Porsche Boxster S review
How to improve on the Porsche Boxster? Launch a new one of course...
Graeme Lambert

Published on March 14, 2012

Overall rating: 5/5

It's not easy to improve on perfection, but it looks like Porsche has done just that. More efficient, quicker, lighter, and easier on the eye, there is little to dislike about the new Boxster. In S trim in particular it looks to be a winner with an ability that straddles the sector it sits within and that above, making it a consummate all-rounder.

In the metal 5/5

Previously the push-me pull-me styling of the Boxster has split opinion, and this evolutionary change will likely see it continue. However, a wider track, space for larger wheels (up to 20 inches in diameter), a longer wheelbase and an overall height reduced by 10mm makes it look much more grown-up - more junior supercar than half-baked 911.

It's inside that the new Boxster benefits from the most improvement, with much of the cabin donated from the new Porsche 911. That means a high transmission tunnel rising directly into the dashboard, quality switchgear and a simple but engaging design. There's substance to go with the style as well, the two luggage compartments adding up to 280 litres in total.

Driving it 5/5

Steering feel. It's an important part of any driving experience, most of all when the rim itself is connected to a mid-engined sports car. Without proper feedback the whole package can only ever add up to 95 per cent of greatness. The new Boxster is just such a car, missing the weighty reaction to initial inputs on the wheel found on previous models. No need to fret though - that electro-mechanical system may detract slightly, but it's by no means the dominant impression from driving the S.

It's still alive this car, its mid-engine configuration and 35kg weight reduction over the previous model helping it display faithful reactions. There's some mild understeer at the limit, unless you're hard on the power, but that limit is now so high that to get there is foolhardy on any public road. That's all thanks to the new 20-inch wheels and Porsche Torque Vectoring (PTV) system, the latter which brakes the inside rear wheel to maximise the outer tyre's grip as you move through a curve. The result is a car that proves ultimately confidence-inspiring and far more talented than most of those behind the steering wheel.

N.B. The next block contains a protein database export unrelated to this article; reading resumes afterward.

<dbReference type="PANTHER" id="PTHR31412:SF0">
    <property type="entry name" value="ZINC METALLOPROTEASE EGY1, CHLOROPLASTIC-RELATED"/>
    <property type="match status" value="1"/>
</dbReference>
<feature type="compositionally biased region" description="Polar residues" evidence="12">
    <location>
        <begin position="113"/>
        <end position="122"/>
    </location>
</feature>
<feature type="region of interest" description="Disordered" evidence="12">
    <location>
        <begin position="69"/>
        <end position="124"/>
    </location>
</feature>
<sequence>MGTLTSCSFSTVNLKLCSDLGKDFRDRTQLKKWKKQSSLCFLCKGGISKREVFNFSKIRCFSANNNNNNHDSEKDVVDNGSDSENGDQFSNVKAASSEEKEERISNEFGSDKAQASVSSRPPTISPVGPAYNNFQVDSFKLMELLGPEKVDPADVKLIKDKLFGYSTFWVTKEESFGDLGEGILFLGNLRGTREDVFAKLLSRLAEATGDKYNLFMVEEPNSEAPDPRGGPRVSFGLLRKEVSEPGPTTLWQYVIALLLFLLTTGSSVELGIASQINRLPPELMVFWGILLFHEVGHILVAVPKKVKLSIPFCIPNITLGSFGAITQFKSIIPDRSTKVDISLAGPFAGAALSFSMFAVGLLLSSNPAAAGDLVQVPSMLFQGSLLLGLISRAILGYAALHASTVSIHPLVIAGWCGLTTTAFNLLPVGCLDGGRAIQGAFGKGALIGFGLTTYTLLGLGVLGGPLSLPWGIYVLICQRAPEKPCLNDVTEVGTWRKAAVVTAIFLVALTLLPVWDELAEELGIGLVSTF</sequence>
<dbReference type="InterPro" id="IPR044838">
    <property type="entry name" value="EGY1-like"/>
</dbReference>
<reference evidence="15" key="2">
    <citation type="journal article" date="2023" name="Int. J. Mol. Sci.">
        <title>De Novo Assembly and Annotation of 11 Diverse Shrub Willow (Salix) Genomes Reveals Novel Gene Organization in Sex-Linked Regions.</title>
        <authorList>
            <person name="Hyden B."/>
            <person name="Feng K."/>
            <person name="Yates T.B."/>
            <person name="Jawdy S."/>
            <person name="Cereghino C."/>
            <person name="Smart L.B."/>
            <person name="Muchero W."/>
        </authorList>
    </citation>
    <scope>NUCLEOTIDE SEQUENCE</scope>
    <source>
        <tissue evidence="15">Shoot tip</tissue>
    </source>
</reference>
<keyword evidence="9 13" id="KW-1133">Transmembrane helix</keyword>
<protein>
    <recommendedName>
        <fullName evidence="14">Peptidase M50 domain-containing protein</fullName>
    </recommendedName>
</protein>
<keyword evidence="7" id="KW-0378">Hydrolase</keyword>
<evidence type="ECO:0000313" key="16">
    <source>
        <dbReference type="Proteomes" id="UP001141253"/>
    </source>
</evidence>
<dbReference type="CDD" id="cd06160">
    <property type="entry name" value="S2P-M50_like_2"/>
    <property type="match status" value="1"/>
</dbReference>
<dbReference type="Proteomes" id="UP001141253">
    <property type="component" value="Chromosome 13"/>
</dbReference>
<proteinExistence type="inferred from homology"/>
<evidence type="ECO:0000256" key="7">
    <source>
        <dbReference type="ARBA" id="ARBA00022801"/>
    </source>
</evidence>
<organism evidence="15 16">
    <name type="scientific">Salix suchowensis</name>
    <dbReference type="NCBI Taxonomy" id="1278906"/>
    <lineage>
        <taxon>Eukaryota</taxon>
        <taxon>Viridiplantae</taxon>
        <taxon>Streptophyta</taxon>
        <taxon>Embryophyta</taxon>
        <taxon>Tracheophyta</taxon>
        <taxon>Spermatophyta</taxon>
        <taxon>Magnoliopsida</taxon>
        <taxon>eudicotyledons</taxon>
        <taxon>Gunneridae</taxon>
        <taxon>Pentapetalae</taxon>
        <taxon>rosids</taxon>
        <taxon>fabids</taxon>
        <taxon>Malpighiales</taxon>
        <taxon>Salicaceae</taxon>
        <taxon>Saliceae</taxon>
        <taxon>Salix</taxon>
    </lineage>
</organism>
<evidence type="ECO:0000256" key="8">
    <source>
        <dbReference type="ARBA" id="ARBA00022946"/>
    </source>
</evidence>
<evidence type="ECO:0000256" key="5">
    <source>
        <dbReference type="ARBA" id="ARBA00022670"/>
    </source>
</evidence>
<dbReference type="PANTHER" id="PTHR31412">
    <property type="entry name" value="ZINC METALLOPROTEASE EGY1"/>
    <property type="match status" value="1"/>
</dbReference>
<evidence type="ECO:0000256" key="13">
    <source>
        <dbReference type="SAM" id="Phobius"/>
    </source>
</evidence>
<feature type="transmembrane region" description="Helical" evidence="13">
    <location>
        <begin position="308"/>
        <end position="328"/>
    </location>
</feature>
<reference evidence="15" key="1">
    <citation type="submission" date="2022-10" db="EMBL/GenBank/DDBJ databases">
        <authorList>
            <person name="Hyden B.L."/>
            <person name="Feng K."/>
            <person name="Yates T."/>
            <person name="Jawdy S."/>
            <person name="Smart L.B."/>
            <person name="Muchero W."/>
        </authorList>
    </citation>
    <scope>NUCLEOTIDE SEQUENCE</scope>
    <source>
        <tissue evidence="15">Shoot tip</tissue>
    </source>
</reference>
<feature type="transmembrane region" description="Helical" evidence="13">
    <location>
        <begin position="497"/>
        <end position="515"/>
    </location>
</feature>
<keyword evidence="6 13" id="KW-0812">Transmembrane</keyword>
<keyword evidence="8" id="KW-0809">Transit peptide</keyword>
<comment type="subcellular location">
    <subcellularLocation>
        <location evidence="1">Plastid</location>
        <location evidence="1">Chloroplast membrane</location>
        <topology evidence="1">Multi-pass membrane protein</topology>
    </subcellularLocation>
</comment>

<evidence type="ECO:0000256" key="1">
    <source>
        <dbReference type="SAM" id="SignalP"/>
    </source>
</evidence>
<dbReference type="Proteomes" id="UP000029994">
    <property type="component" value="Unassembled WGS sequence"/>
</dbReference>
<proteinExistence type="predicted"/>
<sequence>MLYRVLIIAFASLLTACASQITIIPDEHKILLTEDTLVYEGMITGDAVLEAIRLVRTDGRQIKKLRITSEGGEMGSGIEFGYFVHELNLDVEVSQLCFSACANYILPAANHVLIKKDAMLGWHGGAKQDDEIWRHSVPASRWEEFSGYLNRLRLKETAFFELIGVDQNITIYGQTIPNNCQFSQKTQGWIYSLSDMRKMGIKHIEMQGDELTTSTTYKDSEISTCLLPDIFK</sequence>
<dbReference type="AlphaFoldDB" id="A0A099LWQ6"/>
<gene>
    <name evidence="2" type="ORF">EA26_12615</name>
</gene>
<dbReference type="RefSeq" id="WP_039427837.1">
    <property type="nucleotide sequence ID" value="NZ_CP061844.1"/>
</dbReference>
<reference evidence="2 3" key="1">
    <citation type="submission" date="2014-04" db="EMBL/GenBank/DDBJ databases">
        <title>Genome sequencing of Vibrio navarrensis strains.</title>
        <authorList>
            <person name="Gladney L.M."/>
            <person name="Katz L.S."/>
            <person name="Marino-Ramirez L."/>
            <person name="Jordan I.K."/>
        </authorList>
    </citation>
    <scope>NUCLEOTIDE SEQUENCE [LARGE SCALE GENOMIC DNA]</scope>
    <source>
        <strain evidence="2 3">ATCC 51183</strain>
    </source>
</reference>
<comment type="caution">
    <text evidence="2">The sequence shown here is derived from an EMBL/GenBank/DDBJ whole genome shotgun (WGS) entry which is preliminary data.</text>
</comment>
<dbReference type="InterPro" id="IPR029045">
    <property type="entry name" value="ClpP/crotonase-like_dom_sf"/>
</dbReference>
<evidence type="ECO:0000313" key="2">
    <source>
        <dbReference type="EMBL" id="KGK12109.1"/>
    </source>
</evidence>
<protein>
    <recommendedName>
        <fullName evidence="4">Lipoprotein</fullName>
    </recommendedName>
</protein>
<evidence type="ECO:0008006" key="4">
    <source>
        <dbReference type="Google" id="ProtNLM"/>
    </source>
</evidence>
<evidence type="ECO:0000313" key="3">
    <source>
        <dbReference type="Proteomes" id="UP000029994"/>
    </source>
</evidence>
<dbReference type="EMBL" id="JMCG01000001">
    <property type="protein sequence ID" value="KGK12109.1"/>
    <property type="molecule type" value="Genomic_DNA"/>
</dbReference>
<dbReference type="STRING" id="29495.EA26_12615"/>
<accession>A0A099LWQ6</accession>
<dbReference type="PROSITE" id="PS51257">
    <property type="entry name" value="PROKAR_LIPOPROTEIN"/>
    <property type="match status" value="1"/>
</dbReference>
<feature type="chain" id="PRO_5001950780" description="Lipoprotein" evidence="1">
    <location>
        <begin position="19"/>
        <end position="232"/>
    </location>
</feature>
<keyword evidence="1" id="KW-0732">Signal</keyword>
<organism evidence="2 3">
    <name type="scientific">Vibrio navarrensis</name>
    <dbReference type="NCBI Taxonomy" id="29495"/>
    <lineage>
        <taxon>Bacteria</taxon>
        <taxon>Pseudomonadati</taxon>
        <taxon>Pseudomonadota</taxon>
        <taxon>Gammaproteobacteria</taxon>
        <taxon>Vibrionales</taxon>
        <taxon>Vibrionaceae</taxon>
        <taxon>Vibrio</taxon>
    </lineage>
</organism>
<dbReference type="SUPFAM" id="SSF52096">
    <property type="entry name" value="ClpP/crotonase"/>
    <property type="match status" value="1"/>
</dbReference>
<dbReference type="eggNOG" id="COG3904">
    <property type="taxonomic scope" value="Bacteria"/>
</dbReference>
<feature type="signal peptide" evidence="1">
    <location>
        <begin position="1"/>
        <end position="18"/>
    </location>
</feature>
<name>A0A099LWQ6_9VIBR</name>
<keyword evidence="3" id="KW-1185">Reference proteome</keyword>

The new 3.4-litre engine is integral to the enjoyment, coming alive after 4,000rpm and howling manically towards its 6,700rpm peak power point. Quickest with the seven-speed PDK transmission, it makes for a properly quick package, sprinting from 0-100km/h in under five seconds and continues onto over 280km/h. Our car did without the optional paddles behind the wheel though, resorting to the standard push button system on the rim, which can't be recommended. Instead we'd pick the six-speed manual gearbox that comes under none of the criticism levelled at the new seven-speed unit found in the latest 911, feeling weighty, short in shift and with a beautifully mechanical feedback from the stubby lever.

You sit low in the seats, especially the manually adjustable sports options, and the view over the bonnet remains as emotive as ever - the wings poking up at the edges. It's quiet in there too, with little buffeting when the roof is lowered, and a lack of wind or road noise even at high speeds (save for the tyre roar on the larger rims). That roof is now entirely electric as well, and can be lowered or raised at more than 60km/h (though Porsche will tell you the limit is actually 50km/h). Overall it's hard to find a two-seat roadster that is as complete on the road as this new Porsche Boxster S.

What you get for your money 4/5

Long story short, but in effect you get one of the best all-round two-seat roadsters currently available, just like before. The range starts with the 2.7-litre Boxster and in our brief experience with that car we'd suggest you're not likely to feel short-changed whatever the price ends up being when the new car arrives in Ireland.

It's all in the detail though - being able to customise your car is a key point of Porsche's DNA. The examples we drove were certainly very different, with plenty of options fitted, some expensive and some not so. Highlights include the sports seats, 20-inch wheels and carbon ceramic brakes.

Worth Noting

There's been plenty of rumour about a smaller Porsche, a baby Boxster if you like, but recently signs from Stuttgart (and Volkswagen in Wolfsburg, collaborating on the project) suggest it will not see the light of day. During the new Boxster's presentation it was repeatedly referred to as the baby of the Porsche range, an entry point to the brand. However, board member Wolfgang Hatz did reveal that the firm has a number of mules currently using smaller engines and told us "this life cycle of Boxster will see a four-cylinder boxer engine."


More grown up, more exciting and more efficient to boot - there really is plenty to like about the new Porsche Boxster. It's one of those cars that manages to tick almost all the boxes, and is just as happy on the Monday morning commute as it is on a Sunday back road blast. Even if you can afford a weekend toy, we'd buy a Boxster S and drive it seven days a week instead.


Tech Specs

Model testedPorsche Boxster S
Engine3.4-litre flat-six petrol
Transmissionsix-speed manual, rear-wheel drive
Body styletwo-door roadster
RivalsAudi TT RS Roadster, BMW Z4 sdrive35iS, Mercedes-Benz SLK 350
CO2 emissions206g/km (Band F, €1,129 per annum)
Combined economy32.1mpg (8.8 litres/100km)
Top speed283km/h
0-100km/h5.1 seconds
Power315hp at 6,700rpm
Torque360Nm at 4,500rpm